Regardless, Peters’ career was also an exercise in the “what if” game of what might have been. If only he’d been more of a team player. If only he’d been willing to endure people like Ruth Richardson and swallow the neo-liberal Kool-Aid. If only he’d been less inclined to dog whistle to reactionaries and scapegoat (a) Maori radicals at home and (b) immigrants, refugees, asylum seekers and investors from abroad. If only he’d played the game, so people said, he could have been leader of the National Party, and our first Maori Prime Minister. All of which would have required him to be a different person.
So finally, what went wrong for Peters, and for New Zealand First? Ironically, you could say it came down to three strikes and he was out. There was another party donations scandal, and secondly there was the vast unpopularity of his colleague Shane Jones. Finally, and most notably… There was the chronic curse of being a junior partner in an MMP government. After the 2017 election, NZF took all the textbook steps to protect its identity and project its brand. As promised, it was a highly visible handbrake on its coalition partners, and it won big policy gains on defence spending and with the Provincial Growth Fund.
None of this proved to be enough to make NZF seem essential. When put up against the vast popularity of Jacinda Ardern, Peters’ brand of old school populism looked like a relic of a bygone era. In the dying days of Election 2020, he was reduced to railing against the Ardern government he had put in office - but this time, the resentful weren’t there for him in sufficient numbers.
Still… Peters’ legacy extends beyond the Gold Card, and some of it would be unwelcome to him. Act Party leader David Seymour for instance, is the closest thing to a Peters populist in the current Parliament, and – as it did on previous occasions with Peters - National might well be wondering whether Seymour will be a team player or mount a takeover bid. The Greens have the most to learn from Peters’ demise. Fly close to your senior partner under MMP, and you will get burned. This year, the Greens barely survived MMP. It did so at the 11th hour by re-discovering its old mojo as an outsider party of principle. (That’s certainly how Chloe Swarbrick won Auckland Central.) That stance involves running against the party in power - and not volunteering to be a designated driver to destinations not of its choosing.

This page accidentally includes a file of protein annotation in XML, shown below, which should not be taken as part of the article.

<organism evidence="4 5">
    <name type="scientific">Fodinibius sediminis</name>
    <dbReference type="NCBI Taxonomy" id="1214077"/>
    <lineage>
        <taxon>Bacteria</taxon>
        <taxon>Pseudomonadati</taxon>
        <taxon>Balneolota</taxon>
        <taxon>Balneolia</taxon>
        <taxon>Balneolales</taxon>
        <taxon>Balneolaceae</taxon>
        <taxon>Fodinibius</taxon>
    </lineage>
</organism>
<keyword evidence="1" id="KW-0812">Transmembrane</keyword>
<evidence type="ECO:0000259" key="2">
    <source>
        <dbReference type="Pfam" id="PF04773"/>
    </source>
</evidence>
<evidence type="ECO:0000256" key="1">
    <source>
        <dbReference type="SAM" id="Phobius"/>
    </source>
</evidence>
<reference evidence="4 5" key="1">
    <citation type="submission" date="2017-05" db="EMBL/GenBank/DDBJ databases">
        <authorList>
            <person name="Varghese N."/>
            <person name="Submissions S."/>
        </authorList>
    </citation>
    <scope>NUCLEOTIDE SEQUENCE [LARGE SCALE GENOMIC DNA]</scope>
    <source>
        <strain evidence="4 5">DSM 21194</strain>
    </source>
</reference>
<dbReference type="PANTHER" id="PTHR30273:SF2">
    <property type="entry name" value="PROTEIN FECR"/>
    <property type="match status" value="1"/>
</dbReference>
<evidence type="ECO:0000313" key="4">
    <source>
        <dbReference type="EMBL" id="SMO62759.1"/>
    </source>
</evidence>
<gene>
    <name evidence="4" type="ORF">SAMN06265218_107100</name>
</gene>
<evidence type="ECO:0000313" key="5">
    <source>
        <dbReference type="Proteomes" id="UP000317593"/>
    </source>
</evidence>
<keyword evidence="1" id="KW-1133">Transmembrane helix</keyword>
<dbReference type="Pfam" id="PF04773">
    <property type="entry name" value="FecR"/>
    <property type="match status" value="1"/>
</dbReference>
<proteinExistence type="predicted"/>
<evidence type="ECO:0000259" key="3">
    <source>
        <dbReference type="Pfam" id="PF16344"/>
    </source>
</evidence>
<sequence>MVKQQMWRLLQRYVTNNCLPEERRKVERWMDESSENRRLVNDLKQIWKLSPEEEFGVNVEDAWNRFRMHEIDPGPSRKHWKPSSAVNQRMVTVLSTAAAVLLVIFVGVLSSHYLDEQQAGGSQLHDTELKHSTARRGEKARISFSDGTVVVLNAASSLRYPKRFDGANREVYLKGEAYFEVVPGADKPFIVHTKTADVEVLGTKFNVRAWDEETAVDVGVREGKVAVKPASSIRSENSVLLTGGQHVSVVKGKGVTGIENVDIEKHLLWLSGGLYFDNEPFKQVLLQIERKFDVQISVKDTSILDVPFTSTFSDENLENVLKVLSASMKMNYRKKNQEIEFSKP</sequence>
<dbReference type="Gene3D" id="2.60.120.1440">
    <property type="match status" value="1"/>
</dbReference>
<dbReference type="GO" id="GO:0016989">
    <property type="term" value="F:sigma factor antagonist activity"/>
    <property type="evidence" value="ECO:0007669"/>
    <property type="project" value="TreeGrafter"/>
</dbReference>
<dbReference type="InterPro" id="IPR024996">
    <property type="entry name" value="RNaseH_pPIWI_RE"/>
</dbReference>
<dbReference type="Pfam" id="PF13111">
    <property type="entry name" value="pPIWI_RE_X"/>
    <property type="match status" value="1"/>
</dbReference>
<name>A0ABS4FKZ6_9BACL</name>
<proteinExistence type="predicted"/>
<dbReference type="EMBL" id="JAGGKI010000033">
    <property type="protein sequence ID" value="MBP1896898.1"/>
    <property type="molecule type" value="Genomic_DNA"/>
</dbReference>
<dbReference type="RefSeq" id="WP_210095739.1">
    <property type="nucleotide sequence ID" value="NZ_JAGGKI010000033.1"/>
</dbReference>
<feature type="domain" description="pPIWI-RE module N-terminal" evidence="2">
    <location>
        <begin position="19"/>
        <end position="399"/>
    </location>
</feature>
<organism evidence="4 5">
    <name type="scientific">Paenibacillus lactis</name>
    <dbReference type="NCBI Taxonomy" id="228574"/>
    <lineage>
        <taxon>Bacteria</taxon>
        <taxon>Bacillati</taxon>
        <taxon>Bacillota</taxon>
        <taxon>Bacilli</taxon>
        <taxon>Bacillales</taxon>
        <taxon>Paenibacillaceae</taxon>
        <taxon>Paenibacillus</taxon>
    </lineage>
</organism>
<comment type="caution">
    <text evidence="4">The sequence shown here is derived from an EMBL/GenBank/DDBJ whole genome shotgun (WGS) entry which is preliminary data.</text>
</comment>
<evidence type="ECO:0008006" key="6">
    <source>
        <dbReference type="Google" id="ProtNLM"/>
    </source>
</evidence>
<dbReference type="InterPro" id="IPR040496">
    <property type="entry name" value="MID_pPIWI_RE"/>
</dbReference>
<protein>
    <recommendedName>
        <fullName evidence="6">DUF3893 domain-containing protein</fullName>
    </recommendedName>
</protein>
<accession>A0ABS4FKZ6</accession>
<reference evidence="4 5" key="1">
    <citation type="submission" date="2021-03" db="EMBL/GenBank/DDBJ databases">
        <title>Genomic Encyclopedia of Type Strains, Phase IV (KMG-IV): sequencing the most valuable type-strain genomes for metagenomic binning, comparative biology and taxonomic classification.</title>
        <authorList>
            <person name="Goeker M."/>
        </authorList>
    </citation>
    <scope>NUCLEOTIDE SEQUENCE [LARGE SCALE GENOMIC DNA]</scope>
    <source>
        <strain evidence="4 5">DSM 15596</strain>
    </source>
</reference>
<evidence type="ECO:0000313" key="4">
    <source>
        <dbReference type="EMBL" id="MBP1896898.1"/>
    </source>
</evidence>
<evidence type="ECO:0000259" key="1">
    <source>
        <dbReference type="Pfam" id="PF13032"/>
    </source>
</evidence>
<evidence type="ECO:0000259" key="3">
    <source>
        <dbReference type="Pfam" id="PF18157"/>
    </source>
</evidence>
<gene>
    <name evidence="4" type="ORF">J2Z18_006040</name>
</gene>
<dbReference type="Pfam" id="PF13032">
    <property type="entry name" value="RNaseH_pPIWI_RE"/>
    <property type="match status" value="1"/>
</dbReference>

In future, the lesson the Greens should learn from Peters would be - go into the government tent at your peril. Because no amount of incremental policy gains will be enough to save you, next time around. Hey, “what if” the Greens chose to refuse to enter into any kind of arrangement with Labour? That’s an alternative reality worth contemplating.